Behind the scenes of BTV


Allison Szetu, Design Editor

Though students only see the five minute BHS newscast in our fourth period, behind the scenes of BTV are camera people, directors, and anchors hastily working to put out daily news. Mr. Erle and a collection of students run BTV. The BTV staff is separated into three different groups that rotate different positions every few days, which is why we see different faces on BTV very often.

First, the script is written and uploaded to a teleprompter in the filming room. The director then tells the tech people when and where to place the graphics we see next to the anchors. Anchors come into the filming room and run through their script as camera people shift cameras. Often times, anchors film two or three times until they film a perfect video.

 Ernest Law films Connie Nong and Giulia Pugliese for the next episode of BTV Ernest Law films Connie Nong and Giulia Pugliese for the next episode of BTV

“Sometimes when you mess up you have to redo it until it is perfect, which takes a lot of time,” sophomore Sydney Roncal said. Behind the camera, the staff manage the transitions between the anchors, features, and segments. For example, the staff may add music during the transitions. They also control the lights and sound to make sure that the anchors are seen and heard by the viewers. There is a room behind the filming room where the staff controls the lights and sound.

BTV includes important information about teachers, school events, and current events happening in our community.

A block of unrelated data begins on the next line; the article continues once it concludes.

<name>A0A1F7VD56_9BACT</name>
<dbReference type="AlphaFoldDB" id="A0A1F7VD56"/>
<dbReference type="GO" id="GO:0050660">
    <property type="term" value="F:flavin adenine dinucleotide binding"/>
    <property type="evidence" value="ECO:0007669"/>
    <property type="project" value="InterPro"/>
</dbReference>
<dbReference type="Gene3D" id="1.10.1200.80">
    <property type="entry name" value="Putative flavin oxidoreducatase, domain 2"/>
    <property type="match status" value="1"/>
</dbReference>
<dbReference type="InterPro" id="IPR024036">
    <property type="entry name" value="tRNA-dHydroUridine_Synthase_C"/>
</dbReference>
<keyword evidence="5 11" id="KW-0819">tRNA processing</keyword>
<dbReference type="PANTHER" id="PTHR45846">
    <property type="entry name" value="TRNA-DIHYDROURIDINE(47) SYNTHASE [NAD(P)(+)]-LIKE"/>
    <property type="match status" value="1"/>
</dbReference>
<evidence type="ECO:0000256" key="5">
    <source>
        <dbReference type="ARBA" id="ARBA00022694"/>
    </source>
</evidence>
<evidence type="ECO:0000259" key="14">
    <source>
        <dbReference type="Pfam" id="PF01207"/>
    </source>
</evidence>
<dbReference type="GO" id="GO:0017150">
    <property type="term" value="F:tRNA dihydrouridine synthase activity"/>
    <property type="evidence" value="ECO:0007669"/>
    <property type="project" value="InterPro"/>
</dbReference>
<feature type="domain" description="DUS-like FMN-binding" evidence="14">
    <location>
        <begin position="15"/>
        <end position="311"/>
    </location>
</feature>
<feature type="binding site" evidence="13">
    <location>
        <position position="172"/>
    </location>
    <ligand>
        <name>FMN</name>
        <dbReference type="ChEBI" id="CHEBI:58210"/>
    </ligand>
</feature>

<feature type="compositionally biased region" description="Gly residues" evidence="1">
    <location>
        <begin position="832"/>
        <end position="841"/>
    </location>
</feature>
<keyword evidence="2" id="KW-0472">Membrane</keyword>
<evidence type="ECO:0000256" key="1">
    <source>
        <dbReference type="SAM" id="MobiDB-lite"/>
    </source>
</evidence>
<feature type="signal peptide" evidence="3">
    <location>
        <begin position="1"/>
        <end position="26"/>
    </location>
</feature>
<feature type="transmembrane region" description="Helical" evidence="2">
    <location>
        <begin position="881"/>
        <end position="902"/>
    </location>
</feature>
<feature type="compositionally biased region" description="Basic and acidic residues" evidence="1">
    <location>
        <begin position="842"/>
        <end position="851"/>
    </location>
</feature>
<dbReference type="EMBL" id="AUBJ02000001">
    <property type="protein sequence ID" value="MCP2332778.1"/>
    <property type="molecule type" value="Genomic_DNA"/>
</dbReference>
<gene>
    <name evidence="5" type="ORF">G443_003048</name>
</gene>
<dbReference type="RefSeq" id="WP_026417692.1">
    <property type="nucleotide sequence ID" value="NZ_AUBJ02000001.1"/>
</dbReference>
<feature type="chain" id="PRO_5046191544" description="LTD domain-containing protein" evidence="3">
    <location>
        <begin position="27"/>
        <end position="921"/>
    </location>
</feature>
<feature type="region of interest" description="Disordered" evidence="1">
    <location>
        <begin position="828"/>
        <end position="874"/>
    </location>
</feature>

“BTV is a great way to find out information and it definitely shouldn’t be ignored,” senior Connie Nong said. Not only does BTV include information, it also features teachers and includes skits. “We have to take time outside of class to film features,” sophomore Francesca Ty said. Ty explains that they try to include features so the student body can relate more to the videos, as watching the anchors report is uneventful. BTV may also include skits occasionally, as counselors will give them ideas on topics such as suicide awareness or breast cancer awareness.

Although the staff and Mr. Erle put their effort into making BTV a great production, the students at BHS are still unaware of the information being shared on BTV. This is due to the fact that teachers are unwilling to show BTV during class.

“It doesn’t feel like there’s a central communications hub. Not having the information out to kids, the teachers have to go to the bulletin and share the information. Kids just don’t know what’s going on.” Mr. Erle said. BTV staffers also agree with this claim.

“It’s only five extra minutes from the teachers to play BTV. And instead of playing it, teachers rely on the PA to get announcements out,” senior Guilia Pugliese said.  BTV is not only watched by the students though, it is also watched by parents.

“My mom watches the episodes!” senior Ernest Law said. This shows the importance of BTV, as it spreads to more audiences. This also highlights why BTV should be shown in class.

“The main goal for BTV is to inform all the students and teachers and staff and we would love it if everyone could listen to it because it involves them,” Law said.